Extracts from ‘A Description of the now discouered Riuer and Country of Virginia, with the liklyhood of ensuing ritches, by Englands ayd and industry’, 1607. Catalogue Ref: CO 1/1 f.53-7.
These extracts come from a document that was written in May-June 1607. They show how an English author viewed the land of Virginia and hoped for the successful growth of new crops for export. It also describes the practices and customs of the Native American tribes who were already living there when the English arrived. It is does not reflect the perspectives of the indigenous peoples of Virginia.
The Countrys Comodityes
The Comodityes [produce] of this Country, what they
Are in essence, is not much to be regarded, the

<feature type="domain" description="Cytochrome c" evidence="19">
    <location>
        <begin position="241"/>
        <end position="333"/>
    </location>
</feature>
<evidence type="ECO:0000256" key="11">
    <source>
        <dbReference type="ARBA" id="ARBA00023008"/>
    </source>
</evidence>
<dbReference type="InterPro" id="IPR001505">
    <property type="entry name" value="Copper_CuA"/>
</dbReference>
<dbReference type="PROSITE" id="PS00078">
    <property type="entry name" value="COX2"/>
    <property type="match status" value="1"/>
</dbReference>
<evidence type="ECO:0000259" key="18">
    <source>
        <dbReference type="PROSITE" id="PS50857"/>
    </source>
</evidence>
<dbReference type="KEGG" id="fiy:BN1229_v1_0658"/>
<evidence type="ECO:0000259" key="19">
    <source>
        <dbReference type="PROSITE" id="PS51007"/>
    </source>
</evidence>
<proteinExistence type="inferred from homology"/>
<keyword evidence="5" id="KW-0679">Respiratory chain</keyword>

inhabitants having no concerne [concern] with any
nation, not respect of profit, neither as there
scarce that we call meum et tuum [mine and yours], among
them save only the kings know there owne
teritoryes, [territories] and the people their several gardens
yet this for the present by the consent of all
of seamen merrly [merely] our fishing for Sturgeon. [type of fish]
Tobacco after a yeare or two – 5000li a year.
« Return to Tobacco
- What value is placed on the produce of this country by the writer?
- Why do you think the writer has presented a particular view of the crops that are already growing there?
- What do the English hope to grow in Virginia?
- What attitude is inferred by the writer by the statement that the peoples of Virginia have ‘no respect of profit’?
- What is the writer’s view on land ownership in Virginia?